Using artificial lights: Ikea lamps
Taking photos of your food in the dark months of the year
We all know it; that terrible lack of light that hits you around 4 pm in the darker months of the year. It becomes harder and harder to take decent photographs as the season progresses. You’re left with two options; either to photograph your food the next day or to resort to artificial lights. Last year I gave a couple of workshops around artificial light and how to use cheaper options to still take photos in the winter, but because of my somewhat ridiculous schedule I decided to put it on paper. If you have any questions or maybe some tips yourself feel free to share it in the comments below. I will do a series, starting with the low budget options of Ikea lights.
I’ve written a couple of posts in the photography tips section before and you can find them all here. But anyway, Ikea lights. I am not sponsored by Ikea and you can – of course use any kind of similar light, but I just know these work well and are cheap so that is what I am going for.
To start with; the type of light you want to use is called Jänsjo and costs around € 9,99 here in the Netherlands but I know they can be found around the world. Possibly for slightly different prices. You have two variaties; one with a clip to put to the side of the table or one with a foot. You want the last one so you have more space to move around your light. I don’t like to be limited to the side of the table.
What you need for making the photos:
- two lights
- 2 pcs of foam board
- 1 diffuser (you can also use thin white curtains, baking paper or tracing paper or anything that lets the light through but makes it softer)
- your camera obviously
- a tripod (you cannot do without with shots like this)
- preferably a long table
Step 1 ; position one light behind the subject at an angle (see example above)
I love backlighting so that is the setup I have build here. Depending on your subject you can obviously vary this, but the important thing is that you understand how the lights work and how to build your set around it. In the photo above you see the result with just the one lamp, without any correction. You position the first light behind your subject at a slight angle. You can turn the head of the lamp until you think you have light that is pleasing to your subject. As you can see you have harsh shadows and a lot of it in front of the subject and a lot of light coming in from the back. So we need to balance this better.
Step 2: adding reflective material
To brighten the shadows a bit I use a piece of foamboard on the right side of my subject. As you can see the egg becomes a bit lighter now on that side but there are still harsh shadows and overall it is too dark still. Time to add a second light to the set.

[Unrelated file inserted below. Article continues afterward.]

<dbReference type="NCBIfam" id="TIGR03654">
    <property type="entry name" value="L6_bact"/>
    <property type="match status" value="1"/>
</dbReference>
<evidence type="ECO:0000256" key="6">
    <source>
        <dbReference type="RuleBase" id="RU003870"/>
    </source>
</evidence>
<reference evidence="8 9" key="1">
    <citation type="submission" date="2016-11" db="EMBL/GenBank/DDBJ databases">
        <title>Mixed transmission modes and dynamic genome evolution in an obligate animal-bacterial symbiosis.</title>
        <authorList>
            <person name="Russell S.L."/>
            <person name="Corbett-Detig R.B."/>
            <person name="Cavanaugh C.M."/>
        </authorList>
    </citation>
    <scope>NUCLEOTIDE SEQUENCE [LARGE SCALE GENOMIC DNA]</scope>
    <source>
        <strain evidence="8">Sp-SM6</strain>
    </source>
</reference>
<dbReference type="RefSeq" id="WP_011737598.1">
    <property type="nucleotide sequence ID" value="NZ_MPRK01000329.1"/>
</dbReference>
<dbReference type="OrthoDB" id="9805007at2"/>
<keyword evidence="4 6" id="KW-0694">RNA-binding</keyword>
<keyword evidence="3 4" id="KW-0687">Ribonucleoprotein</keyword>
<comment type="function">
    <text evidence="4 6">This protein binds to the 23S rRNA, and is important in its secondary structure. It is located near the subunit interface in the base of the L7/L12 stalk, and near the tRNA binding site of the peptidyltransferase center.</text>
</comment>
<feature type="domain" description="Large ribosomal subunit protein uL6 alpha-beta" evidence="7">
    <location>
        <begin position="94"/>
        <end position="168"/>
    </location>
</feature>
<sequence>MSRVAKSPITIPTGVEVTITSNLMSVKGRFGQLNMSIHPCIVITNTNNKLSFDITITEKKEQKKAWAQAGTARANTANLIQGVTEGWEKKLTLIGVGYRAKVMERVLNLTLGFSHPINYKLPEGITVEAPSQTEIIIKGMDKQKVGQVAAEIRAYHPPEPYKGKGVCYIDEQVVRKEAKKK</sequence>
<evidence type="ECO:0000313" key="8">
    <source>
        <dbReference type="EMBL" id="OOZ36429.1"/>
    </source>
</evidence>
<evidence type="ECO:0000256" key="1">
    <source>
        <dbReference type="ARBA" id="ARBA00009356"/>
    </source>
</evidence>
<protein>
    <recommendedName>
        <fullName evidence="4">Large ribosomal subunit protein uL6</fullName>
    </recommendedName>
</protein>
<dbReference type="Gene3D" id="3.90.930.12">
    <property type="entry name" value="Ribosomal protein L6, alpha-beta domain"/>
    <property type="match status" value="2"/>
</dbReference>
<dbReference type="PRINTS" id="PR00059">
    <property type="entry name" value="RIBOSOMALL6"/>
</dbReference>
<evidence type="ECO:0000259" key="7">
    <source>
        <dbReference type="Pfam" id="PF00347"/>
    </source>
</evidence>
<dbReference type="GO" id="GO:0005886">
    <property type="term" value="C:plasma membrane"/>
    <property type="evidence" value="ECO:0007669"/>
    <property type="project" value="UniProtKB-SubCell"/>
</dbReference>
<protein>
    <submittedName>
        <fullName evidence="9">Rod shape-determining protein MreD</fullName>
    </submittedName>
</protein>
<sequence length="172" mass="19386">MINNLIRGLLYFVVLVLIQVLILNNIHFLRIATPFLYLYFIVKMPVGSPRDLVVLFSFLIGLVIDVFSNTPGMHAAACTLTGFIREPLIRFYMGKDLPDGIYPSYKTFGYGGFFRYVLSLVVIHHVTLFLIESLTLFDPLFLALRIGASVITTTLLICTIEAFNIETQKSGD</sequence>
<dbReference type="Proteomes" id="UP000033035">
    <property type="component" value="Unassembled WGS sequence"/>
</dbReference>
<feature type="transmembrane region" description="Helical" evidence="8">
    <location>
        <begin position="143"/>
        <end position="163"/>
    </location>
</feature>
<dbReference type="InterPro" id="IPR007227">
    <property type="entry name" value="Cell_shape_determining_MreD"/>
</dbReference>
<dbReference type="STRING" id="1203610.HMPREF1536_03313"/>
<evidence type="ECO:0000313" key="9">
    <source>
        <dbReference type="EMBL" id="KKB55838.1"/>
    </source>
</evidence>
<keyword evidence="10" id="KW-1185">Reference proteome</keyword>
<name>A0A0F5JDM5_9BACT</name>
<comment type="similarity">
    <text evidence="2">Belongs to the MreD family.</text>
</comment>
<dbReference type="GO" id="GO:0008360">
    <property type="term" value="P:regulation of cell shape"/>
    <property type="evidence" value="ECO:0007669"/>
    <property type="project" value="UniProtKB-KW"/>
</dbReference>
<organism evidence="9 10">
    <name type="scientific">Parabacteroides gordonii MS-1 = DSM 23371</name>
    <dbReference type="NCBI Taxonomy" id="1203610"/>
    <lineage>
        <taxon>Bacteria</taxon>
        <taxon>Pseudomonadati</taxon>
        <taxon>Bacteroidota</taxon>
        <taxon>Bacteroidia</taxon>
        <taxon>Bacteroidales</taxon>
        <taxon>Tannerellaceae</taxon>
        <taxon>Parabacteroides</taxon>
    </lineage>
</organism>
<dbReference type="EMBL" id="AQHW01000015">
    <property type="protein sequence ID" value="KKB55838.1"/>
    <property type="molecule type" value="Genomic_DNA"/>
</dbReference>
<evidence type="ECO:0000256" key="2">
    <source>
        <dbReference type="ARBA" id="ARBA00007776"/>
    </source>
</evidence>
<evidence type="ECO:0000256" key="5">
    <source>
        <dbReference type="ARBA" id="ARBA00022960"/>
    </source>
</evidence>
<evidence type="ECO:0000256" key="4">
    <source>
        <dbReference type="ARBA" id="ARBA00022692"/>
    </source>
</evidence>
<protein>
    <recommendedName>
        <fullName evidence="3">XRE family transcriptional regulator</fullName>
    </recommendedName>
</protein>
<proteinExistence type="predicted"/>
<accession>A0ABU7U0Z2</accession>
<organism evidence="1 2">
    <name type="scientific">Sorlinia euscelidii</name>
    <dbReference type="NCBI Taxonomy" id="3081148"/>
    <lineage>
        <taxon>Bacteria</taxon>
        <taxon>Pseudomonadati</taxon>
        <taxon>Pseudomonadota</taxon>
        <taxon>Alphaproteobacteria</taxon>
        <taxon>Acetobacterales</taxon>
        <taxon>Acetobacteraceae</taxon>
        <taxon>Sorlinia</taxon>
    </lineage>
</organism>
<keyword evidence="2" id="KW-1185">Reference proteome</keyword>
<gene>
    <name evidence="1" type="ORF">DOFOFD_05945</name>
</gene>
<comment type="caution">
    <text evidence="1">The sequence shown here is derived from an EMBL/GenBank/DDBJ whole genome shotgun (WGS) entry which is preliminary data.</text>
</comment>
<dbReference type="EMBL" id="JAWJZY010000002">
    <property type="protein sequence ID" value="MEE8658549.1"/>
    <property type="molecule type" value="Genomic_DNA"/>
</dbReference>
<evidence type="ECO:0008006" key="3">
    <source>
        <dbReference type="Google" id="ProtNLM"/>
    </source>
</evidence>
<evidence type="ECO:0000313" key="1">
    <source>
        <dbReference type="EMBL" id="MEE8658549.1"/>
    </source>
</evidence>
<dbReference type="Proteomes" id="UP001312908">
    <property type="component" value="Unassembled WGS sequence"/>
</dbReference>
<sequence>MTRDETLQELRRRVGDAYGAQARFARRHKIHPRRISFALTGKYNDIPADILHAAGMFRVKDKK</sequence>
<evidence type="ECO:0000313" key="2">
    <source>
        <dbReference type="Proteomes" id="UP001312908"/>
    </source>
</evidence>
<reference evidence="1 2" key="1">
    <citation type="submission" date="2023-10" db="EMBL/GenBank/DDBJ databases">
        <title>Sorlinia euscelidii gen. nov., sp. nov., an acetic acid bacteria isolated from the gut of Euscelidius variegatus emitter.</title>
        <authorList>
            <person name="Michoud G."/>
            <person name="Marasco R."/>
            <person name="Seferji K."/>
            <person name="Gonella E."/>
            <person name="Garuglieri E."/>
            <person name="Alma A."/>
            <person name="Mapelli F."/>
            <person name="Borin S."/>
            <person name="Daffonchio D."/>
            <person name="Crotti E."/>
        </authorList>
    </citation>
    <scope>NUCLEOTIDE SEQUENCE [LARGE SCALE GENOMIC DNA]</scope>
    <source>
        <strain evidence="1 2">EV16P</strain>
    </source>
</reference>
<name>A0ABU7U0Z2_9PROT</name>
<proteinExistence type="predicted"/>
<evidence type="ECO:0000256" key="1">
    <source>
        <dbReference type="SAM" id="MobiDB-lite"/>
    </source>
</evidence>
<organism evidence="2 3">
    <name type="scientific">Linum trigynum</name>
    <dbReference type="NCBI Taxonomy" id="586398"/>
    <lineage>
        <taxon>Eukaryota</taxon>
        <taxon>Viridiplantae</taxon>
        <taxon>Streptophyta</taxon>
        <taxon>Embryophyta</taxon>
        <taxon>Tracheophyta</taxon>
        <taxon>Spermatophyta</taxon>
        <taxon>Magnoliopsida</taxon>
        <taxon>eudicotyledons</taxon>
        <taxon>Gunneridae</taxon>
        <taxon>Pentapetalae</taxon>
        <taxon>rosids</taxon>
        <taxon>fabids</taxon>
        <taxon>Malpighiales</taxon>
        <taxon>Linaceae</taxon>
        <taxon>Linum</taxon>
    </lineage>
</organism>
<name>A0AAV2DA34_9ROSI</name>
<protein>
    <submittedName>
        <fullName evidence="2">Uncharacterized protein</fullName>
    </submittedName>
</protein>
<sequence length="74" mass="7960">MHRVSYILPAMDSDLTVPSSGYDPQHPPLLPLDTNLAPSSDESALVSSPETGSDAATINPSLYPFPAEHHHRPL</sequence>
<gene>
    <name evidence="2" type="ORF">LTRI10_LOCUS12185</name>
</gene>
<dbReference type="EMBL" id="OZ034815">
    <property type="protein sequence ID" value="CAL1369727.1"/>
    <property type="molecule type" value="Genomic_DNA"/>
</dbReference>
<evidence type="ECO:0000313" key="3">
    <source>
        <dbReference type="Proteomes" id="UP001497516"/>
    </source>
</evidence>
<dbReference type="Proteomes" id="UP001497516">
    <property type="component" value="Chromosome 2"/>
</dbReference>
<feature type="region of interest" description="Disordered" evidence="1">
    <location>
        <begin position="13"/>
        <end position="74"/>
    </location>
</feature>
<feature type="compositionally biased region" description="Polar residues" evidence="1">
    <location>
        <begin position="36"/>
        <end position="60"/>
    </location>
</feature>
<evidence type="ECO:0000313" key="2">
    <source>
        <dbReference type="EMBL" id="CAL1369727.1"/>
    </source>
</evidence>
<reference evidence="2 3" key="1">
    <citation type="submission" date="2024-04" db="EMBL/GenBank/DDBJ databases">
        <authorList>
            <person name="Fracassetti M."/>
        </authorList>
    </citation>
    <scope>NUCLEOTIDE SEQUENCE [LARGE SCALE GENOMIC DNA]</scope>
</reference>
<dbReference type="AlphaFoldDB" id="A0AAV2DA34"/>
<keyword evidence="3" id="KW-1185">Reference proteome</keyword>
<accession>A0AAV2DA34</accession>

Step 3; one light directly on the subject and the other indirect through another piece of foam
With the third setup I added an extra light on the leftside of the subject. This one I bounce with another piece of foamboard. So not directl onto the subject but bouncing it from a white surface. You can see in the last photo where that foamboard is positioned. I tend to place it on a chair so it’s pretty sturdy.
As you can see the light is still not great. It’s a bit too dark, but you can see that the egg is starting to look like an egg in comparison to the first two pictures and the shadows are less harsh.
Step 4; diffuser
In the last step I add a diffuser in front of the first light that is coming from behind. That way you make the light from behind much softer and the shadows a lot more pleasant to look at. If you do not have a diffuser you can also use another piece of white material to bounce the backlight indirectly onto the subject. That will also make it softer. I choose not to because I do like a bit of contrast but both would work. Make sure you check your light as you will lose some brightness by bouncing it, so adjust your settings accordingly.
And that is basically it. The led lights are fairly neutral in terms of color of the light. A bit more yellow than natural daylight but I find it overall quite acceptable to work with. Below a few examples of photos that I used the Ikea lights on last winter.
Next week I will show you how to use one single studio flash to replicate daylight almost perfectly. It is slightly more expensive than the Ikea lights but is also more flexible and will give you a better control of the light.